Because he couldn’t wait to hear more about himself.
Studies repeatedly show that our favorite topic to talk about is ourselves. Science has determined that when we talk about ourselves, the brain “lights up” in the same way as when we eat good food or engage in sex. It’s gratifying and feels good.
If we encourage someone to talk about themselves, they will feel so good, they will think we are fascinating.
Years later, while reflecting on his experience with Malcolm Forbes, Ross realized there was a need in the business world for the same other-oriented training he’d gotten as a talk show host. In 2018 Ross and his business partner Garry Poole founded the training program, Other-Focused™ Living an Other Focused Life.
Ross believes, “When we are self-absorbed, we have zero scalability. When we focus on others, our lives become scalable—capable of expansive progress while elegantly managing the growth—and others become our champions, spreading the word about us.”
And not only will others become our champions; our kindness will inspire altruistic behavior in others.
Domino effect of giving
When one person behaves generously it inspires observers to do the same, according to research conducted at the University of California. The study found that one act of kindness causes observers to pay it forward, and those individuals’ kindness triggers other observers to be kind, etc. One person can potentially influence hundreds of others with one simple generous gesture.
Give and be fulfilled
In the Other-Focused™ program they’ve found that “People who live other-focused lives, and practice putting others first, realize the powerful, positive impact they make in the world around them. Why? What do they see? They see people who smile more because they feel sincerely cared for and valued. They see people who shed a tear of joy because they feel heard and understood, maybe for the first time in a long time. They see people who sit up straight and glow brighter because they feel celebrated. They see people who rise to the occasion and accomplish more than they ever dreamed because they feel validated and championed. They see people who also want to live other-focused lives now because they’ve experienced first-hand how it feels to be treated like they matter.”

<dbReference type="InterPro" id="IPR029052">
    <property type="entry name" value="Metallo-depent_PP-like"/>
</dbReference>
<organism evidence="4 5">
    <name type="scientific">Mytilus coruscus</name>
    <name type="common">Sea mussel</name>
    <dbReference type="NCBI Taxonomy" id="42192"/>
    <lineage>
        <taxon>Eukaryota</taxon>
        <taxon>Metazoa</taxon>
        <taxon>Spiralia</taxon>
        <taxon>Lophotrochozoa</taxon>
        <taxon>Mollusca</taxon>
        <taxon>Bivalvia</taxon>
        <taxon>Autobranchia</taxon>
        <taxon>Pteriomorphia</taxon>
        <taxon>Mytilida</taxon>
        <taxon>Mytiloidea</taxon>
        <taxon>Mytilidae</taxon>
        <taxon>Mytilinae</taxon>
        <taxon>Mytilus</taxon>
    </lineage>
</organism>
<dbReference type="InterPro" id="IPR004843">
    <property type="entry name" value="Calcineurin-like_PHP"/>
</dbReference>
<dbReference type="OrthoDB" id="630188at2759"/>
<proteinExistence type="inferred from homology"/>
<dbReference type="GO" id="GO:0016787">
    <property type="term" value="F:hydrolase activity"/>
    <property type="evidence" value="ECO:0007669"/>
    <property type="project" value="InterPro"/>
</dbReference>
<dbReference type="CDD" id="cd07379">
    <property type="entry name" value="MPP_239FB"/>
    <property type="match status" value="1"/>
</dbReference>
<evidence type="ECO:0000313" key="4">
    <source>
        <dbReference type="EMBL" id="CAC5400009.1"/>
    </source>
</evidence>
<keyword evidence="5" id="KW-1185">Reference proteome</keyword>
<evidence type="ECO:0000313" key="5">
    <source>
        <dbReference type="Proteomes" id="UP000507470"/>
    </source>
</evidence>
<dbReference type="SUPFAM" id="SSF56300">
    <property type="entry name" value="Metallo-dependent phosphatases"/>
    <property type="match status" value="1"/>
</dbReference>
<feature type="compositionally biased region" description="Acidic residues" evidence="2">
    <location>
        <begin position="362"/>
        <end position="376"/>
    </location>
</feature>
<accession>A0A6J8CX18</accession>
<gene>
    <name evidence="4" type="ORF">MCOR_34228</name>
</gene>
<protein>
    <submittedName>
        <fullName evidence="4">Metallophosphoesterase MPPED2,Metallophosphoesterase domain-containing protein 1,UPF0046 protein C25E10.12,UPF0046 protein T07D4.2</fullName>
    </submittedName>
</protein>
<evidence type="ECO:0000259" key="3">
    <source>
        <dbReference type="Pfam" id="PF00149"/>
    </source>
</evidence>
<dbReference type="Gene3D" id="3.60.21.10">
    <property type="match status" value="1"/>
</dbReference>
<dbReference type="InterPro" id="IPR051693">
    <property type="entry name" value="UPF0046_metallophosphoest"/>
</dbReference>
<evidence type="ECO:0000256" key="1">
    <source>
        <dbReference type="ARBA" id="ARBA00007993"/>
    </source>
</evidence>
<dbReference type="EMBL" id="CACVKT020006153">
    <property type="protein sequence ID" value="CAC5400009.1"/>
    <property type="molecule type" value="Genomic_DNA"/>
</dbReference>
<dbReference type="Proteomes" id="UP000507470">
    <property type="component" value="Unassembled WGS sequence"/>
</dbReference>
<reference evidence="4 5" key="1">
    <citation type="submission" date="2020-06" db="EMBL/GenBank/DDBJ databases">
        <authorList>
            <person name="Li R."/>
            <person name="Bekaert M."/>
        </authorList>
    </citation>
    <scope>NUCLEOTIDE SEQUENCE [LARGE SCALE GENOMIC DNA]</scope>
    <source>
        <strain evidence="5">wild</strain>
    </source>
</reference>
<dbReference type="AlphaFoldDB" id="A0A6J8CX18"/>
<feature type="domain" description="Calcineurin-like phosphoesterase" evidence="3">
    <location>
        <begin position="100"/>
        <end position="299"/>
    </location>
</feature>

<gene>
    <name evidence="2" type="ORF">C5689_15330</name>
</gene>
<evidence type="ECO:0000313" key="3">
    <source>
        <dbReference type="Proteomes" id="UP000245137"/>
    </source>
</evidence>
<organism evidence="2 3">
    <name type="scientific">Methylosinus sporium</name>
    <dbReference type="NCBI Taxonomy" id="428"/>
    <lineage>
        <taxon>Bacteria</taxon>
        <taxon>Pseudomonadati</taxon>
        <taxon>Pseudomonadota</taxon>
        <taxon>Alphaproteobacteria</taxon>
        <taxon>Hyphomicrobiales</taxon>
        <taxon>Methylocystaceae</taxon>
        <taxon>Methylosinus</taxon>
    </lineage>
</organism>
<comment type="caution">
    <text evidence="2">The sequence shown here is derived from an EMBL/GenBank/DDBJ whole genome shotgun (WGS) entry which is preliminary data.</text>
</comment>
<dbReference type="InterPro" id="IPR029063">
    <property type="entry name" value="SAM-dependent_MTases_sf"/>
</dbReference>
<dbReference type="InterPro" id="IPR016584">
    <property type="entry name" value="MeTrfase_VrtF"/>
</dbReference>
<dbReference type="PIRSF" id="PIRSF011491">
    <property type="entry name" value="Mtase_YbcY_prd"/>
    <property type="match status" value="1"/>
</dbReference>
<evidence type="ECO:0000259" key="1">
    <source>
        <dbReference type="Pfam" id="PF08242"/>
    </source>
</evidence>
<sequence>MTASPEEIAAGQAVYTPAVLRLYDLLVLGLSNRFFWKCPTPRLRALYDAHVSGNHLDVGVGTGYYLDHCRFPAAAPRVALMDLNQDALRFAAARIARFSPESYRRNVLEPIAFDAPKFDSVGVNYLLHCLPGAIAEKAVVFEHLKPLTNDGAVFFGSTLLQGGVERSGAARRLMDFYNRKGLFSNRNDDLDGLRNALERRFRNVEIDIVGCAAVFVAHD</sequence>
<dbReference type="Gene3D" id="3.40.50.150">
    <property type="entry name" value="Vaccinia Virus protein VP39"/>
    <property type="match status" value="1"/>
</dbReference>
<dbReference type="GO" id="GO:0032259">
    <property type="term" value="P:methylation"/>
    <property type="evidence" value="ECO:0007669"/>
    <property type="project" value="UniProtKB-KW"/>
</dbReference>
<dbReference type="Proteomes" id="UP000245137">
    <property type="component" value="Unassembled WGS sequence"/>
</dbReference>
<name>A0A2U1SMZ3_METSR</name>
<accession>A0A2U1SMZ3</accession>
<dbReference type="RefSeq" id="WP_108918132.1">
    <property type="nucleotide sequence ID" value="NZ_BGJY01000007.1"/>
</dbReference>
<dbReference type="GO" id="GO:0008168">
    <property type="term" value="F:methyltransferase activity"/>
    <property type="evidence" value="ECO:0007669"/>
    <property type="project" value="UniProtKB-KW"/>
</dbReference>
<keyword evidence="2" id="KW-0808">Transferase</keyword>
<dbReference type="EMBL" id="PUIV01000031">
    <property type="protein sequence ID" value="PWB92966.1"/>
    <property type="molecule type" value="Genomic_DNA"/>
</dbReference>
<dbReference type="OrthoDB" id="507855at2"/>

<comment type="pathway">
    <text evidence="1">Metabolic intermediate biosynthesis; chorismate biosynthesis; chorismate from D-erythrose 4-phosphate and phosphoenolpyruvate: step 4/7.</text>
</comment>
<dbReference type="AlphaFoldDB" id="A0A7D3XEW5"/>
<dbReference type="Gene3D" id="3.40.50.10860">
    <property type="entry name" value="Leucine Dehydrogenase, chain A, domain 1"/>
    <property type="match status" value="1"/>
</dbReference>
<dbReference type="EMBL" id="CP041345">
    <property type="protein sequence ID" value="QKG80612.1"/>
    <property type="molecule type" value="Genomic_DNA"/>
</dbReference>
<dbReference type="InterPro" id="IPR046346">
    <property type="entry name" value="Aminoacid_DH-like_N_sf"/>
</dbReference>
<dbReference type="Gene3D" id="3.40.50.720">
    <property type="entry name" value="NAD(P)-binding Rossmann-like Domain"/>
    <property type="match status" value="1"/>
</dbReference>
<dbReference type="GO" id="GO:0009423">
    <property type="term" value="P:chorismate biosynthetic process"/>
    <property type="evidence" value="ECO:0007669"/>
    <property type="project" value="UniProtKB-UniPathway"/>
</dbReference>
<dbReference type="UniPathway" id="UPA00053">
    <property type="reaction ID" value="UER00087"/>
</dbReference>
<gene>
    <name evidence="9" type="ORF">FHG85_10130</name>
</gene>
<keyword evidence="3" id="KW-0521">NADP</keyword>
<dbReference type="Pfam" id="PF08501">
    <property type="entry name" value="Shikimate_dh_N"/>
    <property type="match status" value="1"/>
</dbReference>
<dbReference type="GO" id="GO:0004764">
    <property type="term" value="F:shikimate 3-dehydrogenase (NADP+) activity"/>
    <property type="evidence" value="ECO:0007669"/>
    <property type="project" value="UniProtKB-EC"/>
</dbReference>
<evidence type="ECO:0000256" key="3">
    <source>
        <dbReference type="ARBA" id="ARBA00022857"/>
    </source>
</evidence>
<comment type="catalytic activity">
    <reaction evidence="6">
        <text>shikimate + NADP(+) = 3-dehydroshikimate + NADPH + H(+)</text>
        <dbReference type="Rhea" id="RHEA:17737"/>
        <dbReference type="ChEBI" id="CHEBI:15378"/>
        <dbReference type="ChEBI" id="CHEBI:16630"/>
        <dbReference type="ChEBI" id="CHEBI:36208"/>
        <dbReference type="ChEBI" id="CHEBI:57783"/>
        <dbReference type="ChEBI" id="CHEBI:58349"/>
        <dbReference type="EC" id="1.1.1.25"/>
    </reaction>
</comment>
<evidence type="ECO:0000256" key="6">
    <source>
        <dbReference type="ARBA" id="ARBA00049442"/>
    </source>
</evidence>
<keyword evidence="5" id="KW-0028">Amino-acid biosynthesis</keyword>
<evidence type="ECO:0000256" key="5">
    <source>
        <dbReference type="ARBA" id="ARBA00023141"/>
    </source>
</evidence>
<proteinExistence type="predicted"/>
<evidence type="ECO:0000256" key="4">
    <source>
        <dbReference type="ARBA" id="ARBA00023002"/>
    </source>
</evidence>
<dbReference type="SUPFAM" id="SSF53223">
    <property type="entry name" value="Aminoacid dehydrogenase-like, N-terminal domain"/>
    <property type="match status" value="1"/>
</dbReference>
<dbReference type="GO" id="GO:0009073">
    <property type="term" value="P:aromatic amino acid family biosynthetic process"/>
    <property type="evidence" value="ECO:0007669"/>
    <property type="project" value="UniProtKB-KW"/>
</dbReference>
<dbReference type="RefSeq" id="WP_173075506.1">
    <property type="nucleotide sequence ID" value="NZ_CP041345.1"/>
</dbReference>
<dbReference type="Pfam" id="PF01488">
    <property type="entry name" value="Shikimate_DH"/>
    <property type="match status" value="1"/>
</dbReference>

Science supports the idea that being other-oriented helps us in all areas of our lives—business, personal, health, and wellbeing. When we give to others, we not only feel the “helpers high” but we experience wellness, longevity, fulfillment and a sense of purpose. We receive more benefits from our giving than our recipient does from our gift.
“For it is in giving that we receive.” ~Saint Francis of Assisi
Let’s pursue a long, healthy, joy-filled life, and GIVE—of our time, attention, talents and resources.
The Science of Kindness – a video on the scientifically proven benefits of being kind. It’s contagious, teachable, and makes you feel all fuzzy inside.
Get Started living Other-Focused™ – Situational Awareness Exercises:
In the car
- Be aware of where you park your car. Are you evenly spaced between the lines or are you making it inconvenient for others to use a space next to you?
- When you are looking for a parking space, are you aware of others who may have circled the lot and already targeted an open space before you spotted it?
- Is someone waiting for you to back out of your spot so he or she can park in your spot?
- Are you going slower than the speed limit? Others may be time-crunched or trying to aid someone in need. Are you slowing them down?
- When you are at a stoplight, (and you choose to text) be aware for when the light turns green so that others behind you don’t have to honk to wake you up.
In the store
- When you are in the store, be aware of your cart. Is anyone trying to pass on the right or left? Can you get out of their way?
- Be aware that others may be trying to find items on a shelf you are blocking. The person behind you may be time-crunched. Can you step aside so that you both can see the shelf?